To foster collaboration among physicians from different disciplines regarding the impact of chemotherapy and radiotherapy on fertility, Dr. Ariel Revel, senior physician in the Hadassah Medical Center’s Department of Obstetrics and Gynecology, organized a July conference which was attended by more than 250 physicians–oncologists, hematologists, radiotherapists, psycho-oncologists, and gynecologists/obstetricians from all over the country.
Seventeen Hadassah experts gave presentations from the perspective of their specialties. Hematologist Ora Paltiel described new chemotherapy protocols that can often be substituted for the old regimen which has been deadly to the gonads. Radiotherapist Marc Wygoda explained newer technologies that focus the radiation beam directly on the tumor, thus sparing surrounding tissues.
Prof. Reuven Or, head of Hadassah’s Bone Marrow Transplantation Unit, reported that about 99 percent of women patients fail to become pregnant after bone marrow transplantation procedures, which put patients even as young as 20 into a menopausal state. Psycho-oncologist Michal Braun related that all patients, both men and women, are anxious about the impact of cancer treatment on their fertility. In fact, she noted, “Many women will choose a less aggressive treatment for their cancer, even though it lowers their chances of recovery and survival, if it leaves their fertility intact.”
At Hadassah and worldwide, medical avenues are being explored to safeguard fertility from the adverse effects of chemotherapy. One is administering medication during chemotherapy to protect healthy ovarian tissue. As yet, none has proven effective. When possible, oocytes (egg cells) are removed and frozen before administering chemotherapy. Best results have been achieved with a rapid freezing technique called vitrification.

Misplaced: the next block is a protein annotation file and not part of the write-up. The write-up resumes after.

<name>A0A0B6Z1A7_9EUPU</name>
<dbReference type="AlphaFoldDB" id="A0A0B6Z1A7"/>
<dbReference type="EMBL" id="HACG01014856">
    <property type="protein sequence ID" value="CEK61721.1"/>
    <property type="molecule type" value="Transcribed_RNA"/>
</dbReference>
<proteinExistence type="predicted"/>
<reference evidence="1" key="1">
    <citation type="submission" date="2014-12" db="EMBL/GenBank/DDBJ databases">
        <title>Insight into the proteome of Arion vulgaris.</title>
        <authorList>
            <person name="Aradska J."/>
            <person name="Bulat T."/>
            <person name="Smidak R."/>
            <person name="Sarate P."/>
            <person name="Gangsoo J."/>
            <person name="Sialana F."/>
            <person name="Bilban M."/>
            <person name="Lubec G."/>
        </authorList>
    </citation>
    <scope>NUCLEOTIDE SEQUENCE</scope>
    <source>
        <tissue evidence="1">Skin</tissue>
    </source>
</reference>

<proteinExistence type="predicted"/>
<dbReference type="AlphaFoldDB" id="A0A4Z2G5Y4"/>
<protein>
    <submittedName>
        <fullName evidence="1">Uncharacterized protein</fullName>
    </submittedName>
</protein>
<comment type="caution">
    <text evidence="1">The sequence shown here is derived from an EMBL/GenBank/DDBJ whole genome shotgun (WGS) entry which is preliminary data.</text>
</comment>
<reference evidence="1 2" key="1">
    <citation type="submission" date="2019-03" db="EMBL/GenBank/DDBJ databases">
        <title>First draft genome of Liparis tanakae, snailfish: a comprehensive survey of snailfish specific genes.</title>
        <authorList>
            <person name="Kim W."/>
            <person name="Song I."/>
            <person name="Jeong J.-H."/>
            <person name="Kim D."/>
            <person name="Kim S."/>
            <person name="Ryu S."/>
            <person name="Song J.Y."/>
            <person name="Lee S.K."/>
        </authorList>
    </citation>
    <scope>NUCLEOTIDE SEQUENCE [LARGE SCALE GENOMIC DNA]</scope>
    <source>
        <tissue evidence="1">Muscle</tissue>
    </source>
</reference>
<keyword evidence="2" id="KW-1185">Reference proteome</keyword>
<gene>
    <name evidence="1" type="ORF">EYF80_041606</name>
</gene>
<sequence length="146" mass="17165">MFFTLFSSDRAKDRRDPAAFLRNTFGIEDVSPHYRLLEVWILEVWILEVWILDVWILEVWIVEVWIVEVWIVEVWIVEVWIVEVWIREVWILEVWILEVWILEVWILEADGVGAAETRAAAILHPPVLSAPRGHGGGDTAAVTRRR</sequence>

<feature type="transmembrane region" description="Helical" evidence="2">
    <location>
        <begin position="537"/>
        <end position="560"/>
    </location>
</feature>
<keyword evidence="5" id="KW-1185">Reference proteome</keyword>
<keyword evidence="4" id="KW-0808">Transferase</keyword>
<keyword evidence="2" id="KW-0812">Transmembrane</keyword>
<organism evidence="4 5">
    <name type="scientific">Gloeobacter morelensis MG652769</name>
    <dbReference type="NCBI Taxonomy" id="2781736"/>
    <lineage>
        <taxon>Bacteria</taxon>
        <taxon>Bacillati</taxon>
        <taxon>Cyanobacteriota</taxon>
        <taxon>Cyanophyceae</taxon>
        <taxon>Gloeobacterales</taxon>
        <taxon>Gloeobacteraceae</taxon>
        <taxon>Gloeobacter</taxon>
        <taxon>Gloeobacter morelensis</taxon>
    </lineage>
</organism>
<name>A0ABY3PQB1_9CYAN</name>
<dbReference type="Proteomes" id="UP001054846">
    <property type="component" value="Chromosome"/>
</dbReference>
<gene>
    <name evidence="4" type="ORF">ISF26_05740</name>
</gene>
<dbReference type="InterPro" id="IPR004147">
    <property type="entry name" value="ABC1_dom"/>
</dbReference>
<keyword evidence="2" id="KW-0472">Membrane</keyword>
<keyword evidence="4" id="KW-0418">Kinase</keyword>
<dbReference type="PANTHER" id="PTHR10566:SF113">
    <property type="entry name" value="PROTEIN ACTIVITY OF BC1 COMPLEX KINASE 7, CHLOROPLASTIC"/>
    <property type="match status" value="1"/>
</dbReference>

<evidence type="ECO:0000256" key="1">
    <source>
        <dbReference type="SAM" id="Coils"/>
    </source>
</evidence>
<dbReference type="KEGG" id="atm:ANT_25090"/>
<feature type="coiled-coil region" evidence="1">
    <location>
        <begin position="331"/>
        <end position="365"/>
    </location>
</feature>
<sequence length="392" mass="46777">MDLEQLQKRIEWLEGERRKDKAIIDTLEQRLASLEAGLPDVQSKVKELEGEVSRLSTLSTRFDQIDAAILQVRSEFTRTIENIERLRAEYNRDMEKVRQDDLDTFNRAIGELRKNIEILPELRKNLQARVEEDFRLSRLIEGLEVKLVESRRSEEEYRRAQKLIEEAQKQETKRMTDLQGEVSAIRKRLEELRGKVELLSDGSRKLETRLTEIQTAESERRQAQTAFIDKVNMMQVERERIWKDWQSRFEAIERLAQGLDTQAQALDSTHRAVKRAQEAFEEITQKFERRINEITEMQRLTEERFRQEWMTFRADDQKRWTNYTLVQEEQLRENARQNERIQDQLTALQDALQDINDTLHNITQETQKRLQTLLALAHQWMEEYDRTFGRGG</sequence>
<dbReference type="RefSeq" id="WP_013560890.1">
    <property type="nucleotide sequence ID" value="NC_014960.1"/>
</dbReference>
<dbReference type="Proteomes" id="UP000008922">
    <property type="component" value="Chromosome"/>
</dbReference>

Because pre-teens have no mature egg cells to freeze, they would be the beneficiaries of research that Dr. Revel and his team are conducting in the field of cryo-preservation of entire slices of ovary. “We’re hopeful that this technique would work not only for youngsters, but also allow women to conceive naturally when these slices are successfully re-implanted,” he says.
Problems remain to be solved, however. For example, the ovary sliver is not re-implanted with blood vessels, so most of its egg cells die. Furthermore, since the cells are removed from the patient when she already has cancer, there is a risk of reinfection.
The removal and replacement of slices of testicular tissue are also being explored, says Dr. Revel. “We’re hopeful,” he notes, “that re-implantation of testicular tissue can renew spermatogenesis.”
The information above was excerpted from an article especially written for the Hadassah Medical Center by Wendy Elliman.